Hello everyone! Today, I am starting a new series called "Opinion Tuesday". In this series, I will talk about a recent event within the technology/cybersecurity world, and I'll do that every Tuesday.
The point of this series is that we will all come together every Tuesday to discuss the subject I've selected. I've noticed that Null Byte has a lack of both active news articles (OTW's post about the Pentagon bounty hunt is the last one in like 1 month), and it also misses good discussions. That's a pity, because when we all come together and discuss a given subject, we can accomplish a lot! So with this series, I hope to change this. The general point of this series will be:
- A platform to learn about recent events.
- A playground for the community to come together and talk about the event.
I will post an article every Tuesday in this series. The articles will consist of 3 parts:
- The Rules. Only included in the first (this) article.
- The event. Here I will talk about the event.
- Phoenix's Opinion. Here, I'll give my opinion about the subject. Of course, you're allowed to disagree with me and have a discussion in the comments about it. I love discussions!
Now that you know what this series is about, let's talk about the rules.
1.) The community rules still apply!
2.) Do not swear! This one is VERY important! I've started this series in the hopes that the community can peacefully have a discussion in order to learn something out of it. Swearing to others only has a negative effect on the learning process. And thus, I don't want to see any offensive language in the comments!
3.) Bring over your opinion in a civilized manner. You're here to give your opinion about the subject. That's good, I mean, this series is called "Opinion Tuesday" after all, the entire point is that you give your opinion! But please, bring over your opinion in a polite and civilized manner! There's no need to be aggressive with your opinion. Doing so will only make you lose respect from the community.
4.) Discuss politely. You are allowed to disagree with someone. After all, this series is meant to have interesting discussions. But please, don't act aggressively against someone because he has a different opinion. So try to bring up a discussion in a respectful manner.
5.) If you know you were wrong, just admit it. This one is also very important. If you've started a discussion and you have been proven wrong by fact, then just admit it. Simple as that. If you can admit you're wrong, you'll not only gain the respect of the community, but you'll also learn something. And we're all here to learn after all, aren't we?
Summary: this series is meant to allow the community to have a nice chat and nice discussions about a given subject, but where everyone can feel safe to express their opinion. So just treat each other with respect, both newbie and leet, and we can have very interesting discussions from which we all can learn!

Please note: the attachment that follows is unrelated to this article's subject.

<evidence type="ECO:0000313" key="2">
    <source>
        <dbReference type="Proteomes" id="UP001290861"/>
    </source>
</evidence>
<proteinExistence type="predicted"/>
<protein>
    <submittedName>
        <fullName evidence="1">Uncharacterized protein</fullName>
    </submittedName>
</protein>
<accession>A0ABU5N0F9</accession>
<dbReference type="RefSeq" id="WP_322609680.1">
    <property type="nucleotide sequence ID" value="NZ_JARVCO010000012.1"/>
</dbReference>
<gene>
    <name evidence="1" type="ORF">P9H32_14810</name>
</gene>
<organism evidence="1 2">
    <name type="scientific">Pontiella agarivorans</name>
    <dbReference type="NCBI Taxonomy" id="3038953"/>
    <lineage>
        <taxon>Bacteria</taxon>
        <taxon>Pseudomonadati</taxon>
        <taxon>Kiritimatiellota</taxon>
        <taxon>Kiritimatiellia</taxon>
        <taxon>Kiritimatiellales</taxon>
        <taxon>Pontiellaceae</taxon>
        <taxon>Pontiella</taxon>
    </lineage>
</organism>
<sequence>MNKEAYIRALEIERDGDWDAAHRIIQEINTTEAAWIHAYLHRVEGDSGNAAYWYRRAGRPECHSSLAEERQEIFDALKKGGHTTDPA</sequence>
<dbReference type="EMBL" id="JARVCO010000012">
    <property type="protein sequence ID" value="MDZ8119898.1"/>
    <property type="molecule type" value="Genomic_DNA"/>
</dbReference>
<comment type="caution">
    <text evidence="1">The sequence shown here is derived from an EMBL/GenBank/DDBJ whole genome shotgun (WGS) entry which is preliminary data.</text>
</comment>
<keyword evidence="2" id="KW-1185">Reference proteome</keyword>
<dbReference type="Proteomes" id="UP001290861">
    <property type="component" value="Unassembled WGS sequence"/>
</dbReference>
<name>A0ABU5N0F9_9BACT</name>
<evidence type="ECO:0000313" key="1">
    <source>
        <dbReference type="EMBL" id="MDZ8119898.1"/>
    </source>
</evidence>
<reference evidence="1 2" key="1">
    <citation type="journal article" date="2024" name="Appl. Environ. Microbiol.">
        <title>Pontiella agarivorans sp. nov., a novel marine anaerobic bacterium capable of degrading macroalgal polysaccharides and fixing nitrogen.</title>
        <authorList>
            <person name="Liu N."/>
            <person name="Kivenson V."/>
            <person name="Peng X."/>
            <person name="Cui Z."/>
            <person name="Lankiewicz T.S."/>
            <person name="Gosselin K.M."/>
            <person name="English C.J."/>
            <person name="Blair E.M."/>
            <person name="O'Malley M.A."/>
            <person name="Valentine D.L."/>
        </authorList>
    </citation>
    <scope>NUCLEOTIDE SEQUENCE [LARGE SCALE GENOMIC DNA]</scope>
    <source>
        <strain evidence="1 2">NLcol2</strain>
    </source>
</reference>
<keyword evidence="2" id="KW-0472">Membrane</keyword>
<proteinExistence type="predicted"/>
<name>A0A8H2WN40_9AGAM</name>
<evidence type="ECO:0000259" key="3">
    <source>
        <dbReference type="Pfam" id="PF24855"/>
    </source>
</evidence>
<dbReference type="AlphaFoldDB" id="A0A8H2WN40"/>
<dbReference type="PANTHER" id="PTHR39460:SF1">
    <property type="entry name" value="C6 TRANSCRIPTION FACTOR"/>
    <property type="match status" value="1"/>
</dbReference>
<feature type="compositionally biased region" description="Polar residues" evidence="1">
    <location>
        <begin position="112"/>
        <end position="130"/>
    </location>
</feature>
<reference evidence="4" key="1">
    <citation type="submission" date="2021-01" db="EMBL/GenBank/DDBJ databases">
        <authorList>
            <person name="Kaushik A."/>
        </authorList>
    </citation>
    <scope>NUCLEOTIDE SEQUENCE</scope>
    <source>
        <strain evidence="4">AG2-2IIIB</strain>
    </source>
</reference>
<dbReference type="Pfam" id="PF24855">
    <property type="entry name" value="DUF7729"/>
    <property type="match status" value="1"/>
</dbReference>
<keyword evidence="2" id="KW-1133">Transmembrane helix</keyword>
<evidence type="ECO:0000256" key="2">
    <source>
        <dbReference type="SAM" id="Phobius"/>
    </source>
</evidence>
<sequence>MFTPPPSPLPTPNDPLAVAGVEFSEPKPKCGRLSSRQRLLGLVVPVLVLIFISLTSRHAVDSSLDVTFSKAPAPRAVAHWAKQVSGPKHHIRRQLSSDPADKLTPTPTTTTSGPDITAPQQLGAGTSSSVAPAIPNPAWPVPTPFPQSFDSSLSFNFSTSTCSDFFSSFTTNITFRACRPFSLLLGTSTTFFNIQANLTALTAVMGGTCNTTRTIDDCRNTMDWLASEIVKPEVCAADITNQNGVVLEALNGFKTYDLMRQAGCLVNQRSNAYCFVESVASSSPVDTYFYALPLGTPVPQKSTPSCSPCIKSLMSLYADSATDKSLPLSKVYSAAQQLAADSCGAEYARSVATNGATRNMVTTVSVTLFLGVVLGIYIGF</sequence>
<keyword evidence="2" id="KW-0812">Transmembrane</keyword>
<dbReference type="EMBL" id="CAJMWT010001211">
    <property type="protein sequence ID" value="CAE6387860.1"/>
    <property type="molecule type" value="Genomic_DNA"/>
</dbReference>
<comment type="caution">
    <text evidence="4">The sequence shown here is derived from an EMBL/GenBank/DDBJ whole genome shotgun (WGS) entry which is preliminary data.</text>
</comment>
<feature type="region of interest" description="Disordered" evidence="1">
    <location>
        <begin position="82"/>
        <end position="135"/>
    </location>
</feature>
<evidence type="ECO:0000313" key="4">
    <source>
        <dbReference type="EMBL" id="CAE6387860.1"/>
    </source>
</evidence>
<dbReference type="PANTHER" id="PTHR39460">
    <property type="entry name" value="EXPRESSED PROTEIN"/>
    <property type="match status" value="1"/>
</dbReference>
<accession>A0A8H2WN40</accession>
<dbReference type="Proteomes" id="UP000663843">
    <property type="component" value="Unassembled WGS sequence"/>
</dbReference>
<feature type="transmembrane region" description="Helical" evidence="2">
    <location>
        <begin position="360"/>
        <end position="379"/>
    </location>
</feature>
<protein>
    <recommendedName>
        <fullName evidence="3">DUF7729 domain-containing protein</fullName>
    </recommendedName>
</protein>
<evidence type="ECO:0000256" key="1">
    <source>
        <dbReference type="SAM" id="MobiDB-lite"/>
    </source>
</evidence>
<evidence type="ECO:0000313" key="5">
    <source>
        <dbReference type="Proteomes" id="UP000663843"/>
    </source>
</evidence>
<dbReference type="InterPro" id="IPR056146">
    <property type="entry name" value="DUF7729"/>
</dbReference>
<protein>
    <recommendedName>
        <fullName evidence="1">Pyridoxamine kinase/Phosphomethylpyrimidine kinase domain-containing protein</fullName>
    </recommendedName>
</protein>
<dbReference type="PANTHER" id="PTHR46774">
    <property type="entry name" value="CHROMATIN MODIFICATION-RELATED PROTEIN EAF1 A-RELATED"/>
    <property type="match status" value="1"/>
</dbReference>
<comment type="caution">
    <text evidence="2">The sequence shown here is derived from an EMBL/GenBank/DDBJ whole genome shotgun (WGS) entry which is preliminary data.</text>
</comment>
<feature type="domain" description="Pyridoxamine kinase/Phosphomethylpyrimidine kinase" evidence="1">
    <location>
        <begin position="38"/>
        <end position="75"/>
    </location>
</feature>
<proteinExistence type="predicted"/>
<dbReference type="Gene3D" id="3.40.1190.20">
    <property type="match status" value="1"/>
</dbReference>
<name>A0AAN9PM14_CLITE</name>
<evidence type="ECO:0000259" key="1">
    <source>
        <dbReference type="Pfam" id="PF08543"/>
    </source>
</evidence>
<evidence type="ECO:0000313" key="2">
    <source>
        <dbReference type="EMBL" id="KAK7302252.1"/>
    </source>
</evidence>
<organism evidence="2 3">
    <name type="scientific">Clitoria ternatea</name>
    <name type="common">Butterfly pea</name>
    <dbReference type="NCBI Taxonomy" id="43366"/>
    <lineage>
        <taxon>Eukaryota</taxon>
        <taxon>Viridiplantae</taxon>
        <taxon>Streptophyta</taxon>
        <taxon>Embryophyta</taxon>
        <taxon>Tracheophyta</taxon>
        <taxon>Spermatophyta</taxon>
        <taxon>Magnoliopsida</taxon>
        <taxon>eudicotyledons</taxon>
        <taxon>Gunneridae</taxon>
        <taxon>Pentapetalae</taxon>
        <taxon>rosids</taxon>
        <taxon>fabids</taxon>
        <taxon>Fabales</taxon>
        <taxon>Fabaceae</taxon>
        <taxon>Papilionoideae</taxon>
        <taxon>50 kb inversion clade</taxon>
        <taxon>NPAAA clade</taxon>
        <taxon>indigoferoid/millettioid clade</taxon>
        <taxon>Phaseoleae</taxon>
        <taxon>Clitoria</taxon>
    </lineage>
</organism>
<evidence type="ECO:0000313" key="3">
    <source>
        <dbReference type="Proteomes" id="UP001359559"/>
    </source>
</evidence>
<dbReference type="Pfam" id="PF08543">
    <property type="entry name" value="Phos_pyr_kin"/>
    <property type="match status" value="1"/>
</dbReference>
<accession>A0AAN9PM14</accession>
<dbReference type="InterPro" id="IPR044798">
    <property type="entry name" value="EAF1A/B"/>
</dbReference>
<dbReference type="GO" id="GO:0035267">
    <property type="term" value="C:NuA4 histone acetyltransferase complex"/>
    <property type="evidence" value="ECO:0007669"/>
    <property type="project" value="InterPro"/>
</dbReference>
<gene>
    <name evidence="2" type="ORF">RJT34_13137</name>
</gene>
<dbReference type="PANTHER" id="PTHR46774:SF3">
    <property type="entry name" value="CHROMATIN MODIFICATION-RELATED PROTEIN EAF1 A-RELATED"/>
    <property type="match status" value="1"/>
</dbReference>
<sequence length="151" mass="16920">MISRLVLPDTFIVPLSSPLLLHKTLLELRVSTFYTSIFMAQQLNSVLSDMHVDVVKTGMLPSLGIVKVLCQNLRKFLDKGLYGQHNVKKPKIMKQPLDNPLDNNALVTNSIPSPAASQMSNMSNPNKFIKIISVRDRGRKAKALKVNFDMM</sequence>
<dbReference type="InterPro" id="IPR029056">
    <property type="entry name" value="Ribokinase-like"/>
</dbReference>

As you could've guessed by the title, today we're going to talk about an interesting event involving Facebook!
Yesterday, on March 7th 2016, a fellow white hat hacker named "Anand Prakash" had published a very significant vulnerability in Facebook's password recovery system.
When a user forgets his/her password on Facebook, they can request a 6 digit pin code to be sent to their phone number/email. The fact that it is 6 digits long means that it doesn't take that long to brute force, but Facebook is aware of this, and you get locked out after 11-12 failed attempts.
However, Anand discovered that this filter is not present on subdomains like beta.facebook.com, so he could have as many brute force attempts as he wants! He tested this method on his own account and was successful in resetting his own password.
If he wanted to, Anand could access anyone's private fotos, credit card info stored under the payment section, and much more!
Anand accomplished this brute force attack using Burp Suite, similar to the attack OTW demonstrated here.
Facebook recognized the vulnerability and claims to have fixed it, and Anand received 15.000 USD.
Anand had reported this vulnerability on 22 February 2016, and it was confirmed as fixed on 23rd of February 2016. His 15.000 USD was awarded on 2 March, 2016.
Here is a video demonstration of Anand performing the attack:
Well, this certainly is an interesting event. Especially the simplicity of the attack is intriguing. Instead of trying to bypass the filter present at the main Facebook domain, Anand looked at a different domain and discovered that the filter wasn't present there. A simple, but highly effective attack!
Another thing that springs to mind: is Facebook still vulnerable? Anand only looked at the beta.facebook.com domain, but a quick scan I just did revealed at least 126 subdomains! Maybe the TOR version of Facebook is still vulnerable to this attack? Facebook's network is huge, and I'm pretty certain that if one looks long enough, they could find another subdomain which doesn't have the filter enabled!
What about other social media? Could they be vulnerable too to a similar attack? I think they can be. Social media like twitter also have huge subdomain networks. If we look long enough, I too believe we could find subdomains vulnerable to a similar attack!
That is it for my opinion on the subject! What is your opinion on the subject? Comment it down below! I'm really curious what you guys have to say, both newbie and leet!
See you next tuesday! And don't forget to comment your opinion in the comments, because that's the entire point of this series!